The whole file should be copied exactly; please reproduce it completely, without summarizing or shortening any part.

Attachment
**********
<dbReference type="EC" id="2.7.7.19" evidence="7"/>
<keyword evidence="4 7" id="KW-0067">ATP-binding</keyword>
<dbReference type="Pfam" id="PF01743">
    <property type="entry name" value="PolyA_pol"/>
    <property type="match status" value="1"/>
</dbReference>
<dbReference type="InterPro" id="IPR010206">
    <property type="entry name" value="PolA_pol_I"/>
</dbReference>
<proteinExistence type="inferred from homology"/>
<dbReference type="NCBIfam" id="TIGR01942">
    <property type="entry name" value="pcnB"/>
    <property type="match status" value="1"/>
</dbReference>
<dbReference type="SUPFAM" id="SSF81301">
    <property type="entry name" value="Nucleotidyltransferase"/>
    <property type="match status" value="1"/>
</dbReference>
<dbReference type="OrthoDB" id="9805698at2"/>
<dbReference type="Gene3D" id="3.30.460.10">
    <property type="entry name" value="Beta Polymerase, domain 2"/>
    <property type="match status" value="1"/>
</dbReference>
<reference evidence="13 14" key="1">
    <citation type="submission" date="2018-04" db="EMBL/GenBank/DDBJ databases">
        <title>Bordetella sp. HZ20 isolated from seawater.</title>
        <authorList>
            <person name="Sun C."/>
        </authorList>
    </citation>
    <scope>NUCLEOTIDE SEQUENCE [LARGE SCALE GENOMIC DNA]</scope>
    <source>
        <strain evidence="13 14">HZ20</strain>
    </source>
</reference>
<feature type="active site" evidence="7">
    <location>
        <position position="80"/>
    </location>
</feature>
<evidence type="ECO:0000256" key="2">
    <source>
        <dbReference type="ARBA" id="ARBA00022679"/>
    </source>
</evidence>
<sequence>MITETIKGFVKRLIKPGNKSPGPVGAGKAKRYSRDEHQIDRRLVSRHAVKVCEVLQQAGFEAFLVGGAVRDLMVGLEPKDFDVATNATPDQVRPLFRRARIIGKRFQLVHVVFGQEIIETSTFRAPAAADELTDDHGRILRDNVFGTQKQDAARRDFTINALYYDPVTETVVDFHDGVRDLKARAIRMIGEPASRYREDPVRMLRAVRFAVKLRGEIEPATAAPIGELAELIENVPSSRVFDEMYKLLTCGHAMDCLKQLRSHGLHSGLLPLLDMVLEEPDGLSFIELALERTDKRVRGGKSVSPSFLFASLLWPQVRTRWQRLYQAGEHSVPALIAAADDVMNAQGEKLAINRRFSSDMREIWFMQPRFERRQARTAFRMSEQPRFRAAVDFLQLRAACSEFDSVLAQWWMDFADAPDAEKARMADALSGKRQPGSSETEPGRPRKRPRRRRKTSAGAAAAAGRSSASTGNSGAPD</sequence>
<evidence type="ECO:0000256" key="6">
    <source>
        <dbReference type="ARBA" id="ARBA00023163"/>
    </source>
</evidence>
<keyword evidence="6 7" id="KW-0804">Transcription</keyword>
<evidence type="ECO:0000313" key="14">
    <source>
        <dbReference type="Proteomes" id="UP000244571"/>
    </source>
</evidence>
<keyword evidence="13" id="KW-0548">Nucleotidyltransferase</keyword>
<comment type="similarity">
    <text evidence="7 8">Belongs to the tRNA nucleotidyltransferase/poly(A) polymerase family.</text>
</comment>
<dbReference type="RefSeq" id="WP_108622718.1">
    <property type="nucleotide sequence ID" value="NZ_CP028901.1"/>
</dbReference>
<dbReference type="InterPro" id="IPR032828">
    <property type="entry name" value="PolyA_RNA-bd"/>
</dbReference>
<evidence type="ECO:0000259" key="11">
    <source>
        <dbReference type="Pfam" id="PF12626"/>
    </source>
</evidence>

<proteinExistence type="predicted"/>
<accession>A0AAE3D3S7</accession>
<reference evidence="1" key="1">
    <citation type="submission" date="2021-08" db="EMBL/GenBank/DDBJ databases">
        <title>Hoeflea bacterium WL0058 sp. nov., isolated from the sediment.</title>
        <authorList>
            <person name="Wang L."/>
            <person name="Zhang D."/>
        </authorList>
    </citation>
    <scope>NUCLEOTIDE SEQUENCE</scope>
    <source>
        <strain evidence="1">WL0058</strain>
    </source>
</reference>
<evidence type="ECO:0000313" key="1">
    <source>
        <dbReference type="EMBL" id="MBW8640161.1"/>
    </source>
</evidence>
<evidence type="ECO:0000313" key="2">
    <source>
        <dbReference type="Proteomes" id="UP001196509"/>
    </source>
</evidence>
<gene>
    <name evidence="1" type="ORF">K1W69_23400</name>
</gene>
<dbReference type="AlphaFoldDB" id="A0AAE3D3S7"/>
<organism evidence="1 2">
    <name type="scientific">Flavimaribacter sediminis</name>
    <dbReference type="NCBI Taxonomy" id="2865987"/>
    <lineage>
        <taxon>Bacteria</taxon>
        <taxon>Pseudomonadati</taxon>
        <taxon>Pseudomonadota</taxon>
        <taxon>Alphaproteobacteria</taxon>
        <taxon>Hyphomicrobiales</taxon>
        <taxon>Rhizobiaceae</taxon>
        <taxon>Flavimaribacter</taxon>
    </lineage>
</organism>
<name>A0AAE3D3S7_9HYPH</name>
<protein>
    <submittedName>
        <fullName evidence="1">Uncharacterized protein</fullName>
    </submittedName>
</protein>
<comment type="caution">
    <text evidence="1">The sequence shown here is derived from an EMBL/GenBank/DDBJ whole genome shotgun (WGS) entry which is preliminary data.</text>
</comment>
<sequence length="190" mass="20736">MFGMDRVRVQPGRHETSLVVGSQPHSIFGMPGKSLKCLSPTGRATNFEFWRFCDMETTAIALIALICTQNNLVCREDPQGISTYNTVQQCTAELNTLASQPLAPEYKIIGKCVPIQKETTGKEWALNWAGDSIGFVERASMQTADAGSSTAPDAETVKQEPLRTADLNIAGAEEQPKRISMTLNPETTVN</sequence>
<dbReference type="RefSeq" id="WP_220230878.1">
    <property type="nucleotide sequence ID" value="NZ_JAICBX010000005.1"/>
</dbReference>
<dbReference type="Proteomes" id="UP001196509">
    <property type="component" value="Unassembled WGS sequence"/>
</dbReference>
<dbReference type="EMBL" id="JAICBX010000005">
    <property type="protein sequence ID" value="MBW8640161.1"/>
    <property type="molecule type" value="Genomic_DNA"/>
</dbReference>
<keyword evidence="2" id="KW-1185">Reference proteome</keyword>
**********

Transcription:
<dbReference type="EC" id="2.7.7.19" evidence="7"/>
<keyword evidence="4 7" id="KW-0067">ATP-binding</keyword>
<dbReference type="Pfam" id="PF01743">
    <property type="entry name" value="PolyA_pol"/>
    <property type="match status" value="1"/>
</dbReference>
<dbReference type="InterPro" id="IPR010206">
    <property type="entry name" value="PolA_pol_I"/>
</dbReference>
<proteinExistence type="inferred from homology"/>
<dbReference type="NCBIfam" id="TIGR01942">
    <property type="entry name" value="pcnB"/>
    <property type="match status" value="1"/>
</dbReference>
<dbReference type="SUPFAM" id="SSF81301">
    <property type="entry name" value="Nucleotidyltransferase"/>
    <property type="match status" value="1"/>
</dbReference>
<dbReference type="OrthoDB" id="9805698at2"/>
<dbReference type="Gene3D" id="3.30.460.10">
    <property type="entry name" value="Beta Polymerase, domain 2"/>
    <property type="match status" value="1"/>
</dbReference>
<reference evidence="13 14" key="1">
    <citation type="submission" date="2018-04" db="EMBL/GenBank/DDBJ databases">
        <title>Bordetella sp. HZ20 isolated from seawater.</title>
        <authorList>
            <person name="Sun C."/>
        </authorList>
    </citation>
    <scope>NUCLEOTIDE SEQUENCE [LARGE SCALE GENOMIC DNA]</scope>
    <source>
        <strain evidence="13 14">HZ20</strain>
    </source>
</reference>
<feature type="active site" evidence="7">
    <location>
        <position position="80"/>
    </location>
</feature>
<evidence type="ECO:0000256" key="2">
    <source>
        <dbReference type="ARBA" id="ARBA00022679"/>
    </source>
</evidence>
<sequence>MITETIKGFVKRLIKPGNKSPGPVGAGKAKRYSRDEHQIDRRLVSRHAVKVCEVLQQAGFEAFLVGGAVRDLMVGLEPKDFDVATNATPDQVRPLFRRARIIGKRFQLVHVVFGQEIIETSTFRAPAAADELTDDHGRILRDNVFGTQKQDAARRDFTINALYYDPVTETVVDFHDGVRDLKARAIRMIGEPASRYREDPVRMLRAVRFAVKLRGEIEPATAAPIGELAELIENVPSSRVFDEMYKLLTCGHAMDCLKQLRSHGLHSGLLPLLDMVLEEPDGLSFIELALERTDKRVRGGKSVSPSFLFASLLWPQVRTRWQRLYQAGEHSVPALIAAADDVMNAQGEKLAINRRFSSDMREIWFMQPRFERRQARTAFRMSEQPRFRAAVDFLQLRAACSEFDSVLAQWWMDFADAPDAEKARMADALSGKRQPGSSETEPGRPRKRPRRRRKTSAGAAAAAGRSSASTGNSGAPD</sequence>
<evidence type="ECO:0000256" key="6">
    <source>
        <dbReference type="ARBA" id="ARBA00023163"/>
    </source>
</evidence>
<keyword evidence="6 7" id="KW-0804">Transcription</keyword>
<evidence type="ECO:0000313" key="14">
    <source>
        <dbReference type="Proteomes" id="UP000244571"/>
    </source>
</evidence>
<keyword evidence="13" id="KW-0548">Nucleotidyltransferase</keyword>
<comment type="similarity">
    <text evidence="7 8">Belongs to the tRNA nucleotidyltransferase/poly(A) polymerase family.</text>
</comment>
<dbReference type="RefSeq" id="WP_108622718.1">
    <property type="nucleotide sequence ID" value="NZ_CP028901.1"/>
</dbReference>
<dbReference type="InterPro" id="IPR032828">
    <property type="entry name" value="PolyA_RNA-bd"/>
</dbReference>
<evidence type="ECO:0000259" key="11">
    <source>
        <dbReference type="Pfam" id="PF12626"/>
    </source>
</evidence>

<proteinExistence type="predicted"/>
<accession>A0AAE3D3S7</accession>
<reference evidence="1" key="1">
    <citation type="submission" date="2021-08" db="EMBL/GenBank/DDBJ databases">
        <title>Hoeflea bacterium WL0058 sp. nov., isolated from the sediment.</title>
        <authorList>
            <person name="Wang L."/>
            <person name="Zhang D."/>
        </authorList>
    </citation>
    <scope>NUCLEOTIDE SEQUENCE</scope>
    <source>
        <strain evidence="1">WL0058</strain>
    </source>
</reference>
<evidence type="ECO:0000313" key="1">
    <source>
        <dbReference type="EMBL" id="MBW8640161.1"/>
    </source>
</evidence>
<evidence type="ECO:0000313" key="2">
    <source>
        <dbReference type="Proteomes" id="UP001196509"/>
    </source>
</evidence>
<gene>
    <name evidence="1" type="ORF">K1W69_23400</name>
</gene>
<dbReference type="AlphaFoldDB" id="A0AAE3D3S7"/>
<organism evidence="1 2">
    <name type="scientific">Flavimaribacter sediminis</name>
    <dbReference type="NCBI Taxonomy" id="2865987"/>
    <lineage>
        <taxon>Bacteria</taxon>
        <taxon>Pseudomonadati</taxon>
        <taxon>Pseudomonadota</taxon>
        <taxon>Alphaproteobacteria</taxon>
        <taxon>Hyphomicrobiales</taxon>
        <taxon>Rhizobiaceae</taxon>
        <taxon>Flavimaribacter</taxon>
    </lineage>
</organism>
<name>A0AAE3D3S7_9HYPH</name>
<protein>
    <submittedName>
        <fullName evidence="1">Uncharacterized protein</fullName>
    </submittedName>
</protein>
<comment type="caution">
    <text evidence="1">The sequence shown here is derived from an EMBL/GenBank/DDBJ whole genome shotgun (WGS) entry which is preliminary data.</text>
</comment>
<sequence length="190" mass="20736">MFGMDRVRVQPGRHETSLVVGSQPHSIFGMPGKSLKCLSPTGRATNFEFWRFCDMETTAIALIALICTQNNLVCREDPQGISTYNTVQQCTAELNTLASQPLAPEYKIIGKCVPIQKETTGKEWALNWAGDSIGFVERASMQTADAGSSTAPDAETVKQEPLRTADLNIAGAEEQPKRISMTLNPETTVN</sequence>
<dbReference type="RefSeq" id="WP_220230878.1">
    <property type="nucleotide sequence ID" value="NZ_JAICBX010000005.1"/>
</dbReference>
<dbReference type="Proteomes" id="UP001196509">
    <property type="component" value="Unassembled WGS sequence"/>
</dbReference>
<dbReference type="EMBL" id="JAICBX010000005">
    <property type="protein sequence ID" value="MBW8640161.1"/>
    <property type="molecule type" value="Genomic_DNA"/>
</dbReference>
<keyword evidence="2" id="KW-1185">Reference proteome</keyword>